It’s taken a long time for the Marvel Cinematic Universe to get where it is today, with Kevin Feige’s initial idea for a shared mythology stemming from the fact the comic book company had sold off the rights to many of its biggest characters to various studios all over Hollywood, and he wanted to follow the template set on the printed page by having a series of movies under the same roof that were tied together as one grand, sprawling saga.
Over the last decade the likes of Ghost Rider, Blade, the Defenders, the X-Men and Fantastic Four have all come home, but a spanner could potentially be thrown in the works after the estate of legendary artist Steve Ditko filed two notices of copyright termination with Disney and Marvel; specifically pertaining to Doctor Strange and Spider-Man, as per ComicBook.
Under law, creators and their heirs have the legal right to regain ownership after a certain amount of time has passed, which allows them to “share in the later economic success of their works” and “regain the previously granted copyright or copyright rights”, which in the case of the Sorcerer Supreme and Peter Parker could eventually total billions.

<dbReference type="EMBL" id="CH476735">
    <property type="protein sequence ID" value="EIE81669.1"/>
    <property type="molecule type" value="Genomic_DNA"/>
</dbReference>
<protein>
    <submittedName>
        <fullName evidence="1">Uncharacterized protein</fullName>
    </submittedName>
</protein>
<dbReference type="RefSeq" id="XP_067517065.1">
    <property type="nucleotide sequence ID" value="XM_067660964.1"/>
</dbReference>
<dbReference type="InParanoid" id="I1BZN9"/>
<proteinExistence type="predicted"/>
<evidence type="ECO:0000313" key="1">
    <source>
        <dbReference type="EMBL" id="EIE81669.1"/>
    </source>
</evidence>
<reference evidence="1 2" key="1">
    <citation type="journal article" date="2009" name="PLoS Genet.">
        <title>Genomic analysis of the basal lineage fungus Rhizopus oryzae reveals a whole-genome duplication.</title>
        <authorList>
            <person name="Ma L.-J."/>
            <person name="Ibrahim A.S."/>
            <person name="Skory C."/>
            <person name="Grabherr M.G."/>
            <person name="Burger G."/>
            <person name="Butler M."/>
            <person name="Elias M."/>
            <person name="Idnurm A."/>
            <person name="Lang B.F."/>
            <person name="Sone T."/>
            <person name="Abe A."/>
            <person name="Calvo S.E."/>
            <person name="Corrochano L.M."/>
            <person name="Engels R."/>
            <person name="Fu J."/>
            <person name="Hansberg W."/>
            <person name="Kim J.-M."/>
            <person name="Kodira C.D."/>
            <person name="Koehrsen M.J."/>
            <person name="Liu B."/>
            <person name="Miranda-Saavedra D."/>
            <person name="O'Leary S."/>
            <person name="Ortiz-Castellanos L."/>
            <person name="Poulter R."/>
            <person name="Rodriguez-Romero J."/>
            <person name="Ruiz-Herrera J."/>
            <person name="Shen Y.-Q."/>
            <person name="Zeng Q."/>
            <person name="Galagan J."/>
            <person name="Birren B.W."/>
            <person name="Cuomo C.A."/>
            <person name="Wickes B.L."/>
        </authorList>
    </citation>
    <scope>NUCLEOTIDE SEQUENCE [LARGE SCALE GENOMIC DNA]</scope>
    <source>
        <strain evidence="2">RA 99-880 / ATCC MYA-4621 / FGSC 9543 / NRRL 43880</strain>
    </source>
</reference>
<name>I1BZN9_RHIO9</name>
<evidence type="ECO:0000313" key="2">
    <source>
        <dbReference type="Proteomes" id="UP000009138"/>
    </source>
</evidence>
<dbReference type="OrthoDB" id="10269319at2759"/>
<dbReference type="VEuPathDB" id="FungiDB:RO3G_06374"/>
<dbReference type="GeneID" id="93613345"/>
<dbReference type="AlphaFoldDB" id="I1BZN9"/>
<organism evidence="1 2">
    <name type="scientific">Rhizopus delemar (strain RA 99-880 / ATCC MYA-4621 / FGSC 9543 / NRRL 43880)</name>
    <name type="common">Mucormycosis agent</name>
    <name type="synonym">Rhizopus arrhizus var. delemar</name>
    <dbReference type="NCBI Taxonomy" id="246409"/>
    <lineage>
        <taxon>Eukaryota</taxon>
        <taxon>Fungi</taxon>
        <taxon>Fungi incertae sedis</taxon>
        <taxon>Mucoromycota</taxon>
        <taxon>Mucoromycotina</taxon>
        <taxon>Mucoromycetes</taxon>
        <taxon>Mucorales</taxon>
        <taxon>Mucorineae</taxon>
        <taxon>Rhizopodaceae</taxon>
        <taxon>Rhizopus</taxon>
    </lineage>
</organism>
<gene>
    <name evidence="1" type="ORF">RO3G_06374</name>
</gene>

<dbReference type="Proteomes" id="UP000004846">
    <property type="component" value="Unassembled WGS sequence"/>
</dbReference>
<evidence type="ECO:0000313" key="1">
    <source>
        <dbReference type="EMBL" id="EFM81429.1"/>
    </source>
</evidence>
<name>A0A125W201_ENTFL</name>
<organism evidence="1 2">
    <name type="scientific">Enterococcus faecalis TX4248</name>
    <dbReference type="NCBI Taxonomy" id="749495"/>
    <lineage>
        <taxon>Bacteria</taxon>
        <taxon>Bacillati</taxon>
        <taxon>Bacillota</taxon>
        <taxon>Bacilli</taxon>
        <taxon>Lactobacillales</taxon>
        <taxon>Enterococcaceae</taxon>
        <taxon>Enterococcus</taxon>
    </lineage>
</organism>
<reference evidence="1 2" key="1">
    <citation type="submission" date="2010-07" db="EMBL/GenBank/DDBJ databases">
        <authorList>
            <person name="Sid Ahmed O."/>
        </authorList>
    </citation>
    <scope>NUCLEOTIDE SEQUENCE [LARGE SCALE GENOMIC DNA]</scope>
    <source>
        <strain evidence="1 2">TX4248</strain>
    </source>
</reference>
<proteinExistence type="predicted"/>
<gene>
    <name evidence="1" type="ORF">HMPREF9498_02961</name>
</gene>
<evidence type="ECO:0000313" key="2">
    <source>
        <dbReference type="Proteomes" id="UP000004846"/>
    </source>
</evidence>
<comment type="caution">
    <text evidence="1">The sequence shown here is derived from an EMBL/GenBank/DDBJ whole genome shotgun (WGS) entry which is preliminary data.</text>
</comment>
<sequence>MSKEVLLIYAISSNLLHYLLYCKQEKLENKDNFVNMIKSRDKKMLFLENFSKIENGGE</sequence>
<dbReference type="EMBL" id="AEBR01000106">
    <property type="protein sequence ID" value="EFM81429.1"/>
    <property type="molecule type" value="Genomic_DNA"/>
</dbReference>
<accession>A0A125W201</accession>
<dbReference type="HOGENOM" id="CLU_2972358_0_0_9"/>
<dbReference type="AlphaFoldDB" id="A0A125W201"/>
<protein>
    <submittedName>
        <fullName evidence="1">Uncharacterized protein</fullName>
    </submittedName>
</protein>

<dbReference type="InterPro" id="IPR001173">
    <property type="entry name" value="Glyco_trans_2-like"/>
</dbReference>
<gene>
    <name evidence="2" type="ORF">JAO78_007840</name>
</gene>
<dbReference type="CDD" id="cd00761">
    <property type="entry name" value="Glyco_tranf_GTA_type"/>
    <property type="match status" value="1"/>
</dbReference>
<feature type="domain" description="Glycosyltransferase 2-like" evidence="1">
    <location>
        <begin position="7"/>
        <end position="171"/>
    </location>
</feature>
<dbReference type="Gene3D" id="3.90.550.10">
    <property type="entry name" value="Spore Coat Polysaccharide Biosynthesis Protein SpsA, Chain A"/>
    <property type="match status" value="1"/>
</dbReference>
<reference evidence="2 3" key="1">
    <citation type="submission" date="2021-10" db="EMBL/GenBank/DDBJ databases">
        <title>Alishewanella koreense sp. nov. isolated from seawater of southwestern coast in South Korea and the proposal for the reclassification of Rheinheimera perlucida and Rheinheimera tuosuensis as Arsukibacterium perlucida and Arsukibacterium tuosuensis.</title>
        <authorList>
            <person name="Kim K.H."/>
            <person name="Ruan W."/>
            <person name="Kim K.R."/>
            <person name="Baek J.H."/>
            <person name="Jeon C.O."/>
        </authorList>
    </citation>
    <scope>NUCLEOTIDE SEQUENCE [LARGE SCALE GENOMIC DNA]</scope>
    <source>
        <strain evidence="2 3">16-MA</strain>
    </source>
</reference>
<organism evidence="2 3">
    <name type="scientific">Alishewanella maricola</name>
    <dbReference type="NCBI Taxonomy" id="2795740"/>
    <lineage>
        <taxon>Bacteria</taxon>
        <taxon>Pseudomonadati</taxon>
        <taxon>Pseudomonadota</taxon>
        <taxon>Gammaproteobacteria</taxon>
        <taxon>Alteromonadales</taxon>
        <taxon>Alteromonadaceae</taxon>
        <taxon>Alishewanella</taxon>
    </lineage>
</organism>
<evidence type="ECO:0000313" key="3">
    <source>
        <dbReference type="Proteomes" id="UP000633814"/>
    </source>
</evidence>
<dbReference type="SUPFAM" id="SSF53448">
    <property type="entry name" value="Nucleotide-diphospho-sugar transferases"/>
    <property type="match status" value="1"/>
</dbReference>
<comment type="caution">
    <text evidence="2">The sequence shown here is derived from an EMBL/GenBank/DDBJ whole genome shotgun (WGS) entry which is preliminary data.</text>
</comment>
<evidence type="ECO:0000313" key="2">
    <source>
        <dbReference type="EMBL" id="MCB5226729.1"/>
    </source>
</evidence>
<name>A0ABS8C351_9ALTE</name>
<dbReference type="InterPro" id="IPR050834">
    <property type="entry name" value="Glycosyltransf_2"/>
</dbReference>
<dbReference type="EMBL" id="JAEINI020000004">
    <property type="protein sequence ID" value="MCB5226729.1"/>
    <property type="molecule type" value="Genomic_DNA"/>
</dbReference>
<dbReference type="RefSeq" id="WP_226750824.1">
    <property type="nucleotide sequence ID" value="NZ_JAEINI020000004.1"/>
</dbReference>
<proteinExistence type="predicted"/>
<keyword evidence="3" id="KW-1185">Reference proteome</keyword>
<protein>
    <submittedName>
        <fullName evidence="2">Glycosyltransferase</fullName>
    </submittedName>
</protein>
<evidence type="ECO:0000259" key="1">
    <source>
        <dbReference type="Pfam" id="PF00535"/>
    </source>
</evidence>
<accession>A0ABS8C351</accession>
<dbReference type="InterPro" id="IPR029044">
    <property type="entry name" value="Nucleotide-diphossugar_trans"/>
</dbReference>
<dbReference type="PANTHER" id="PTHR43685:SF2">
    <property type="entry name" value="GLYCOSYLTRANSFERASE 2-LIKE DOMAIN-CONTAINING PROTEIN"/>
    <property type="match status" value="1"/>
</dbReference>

Marvel will no doubt cite Ditko’s work as being produced under their roof on a contractual basis, which would give them the permanent copyright and shut the family out completely. The claim cites the origin stories of both superheroes as subjects of the termination, but that would additionally extend to names such as the Ancient One, Wong, Aunt May and Uncle Ben, all famed parts of the Doctor Strange and Spider-Man lore.
As we’ve seen with Wes Craven’s A Nightmare on Elm Street, Clive Barker’s The Hellbound Heart that inspired Hellraiser, Friday the 13th writer Victor Miller and Superman co-creator Jerry Siegel’s clan, the claimants can often emerge victorious. Marvel previously dismissed similar action from Jack Kirby’s family that was settled out of court, so we’ll just have to wait and see how it pans out in regards to Ditko’s Spider-Man and Doctor Strange.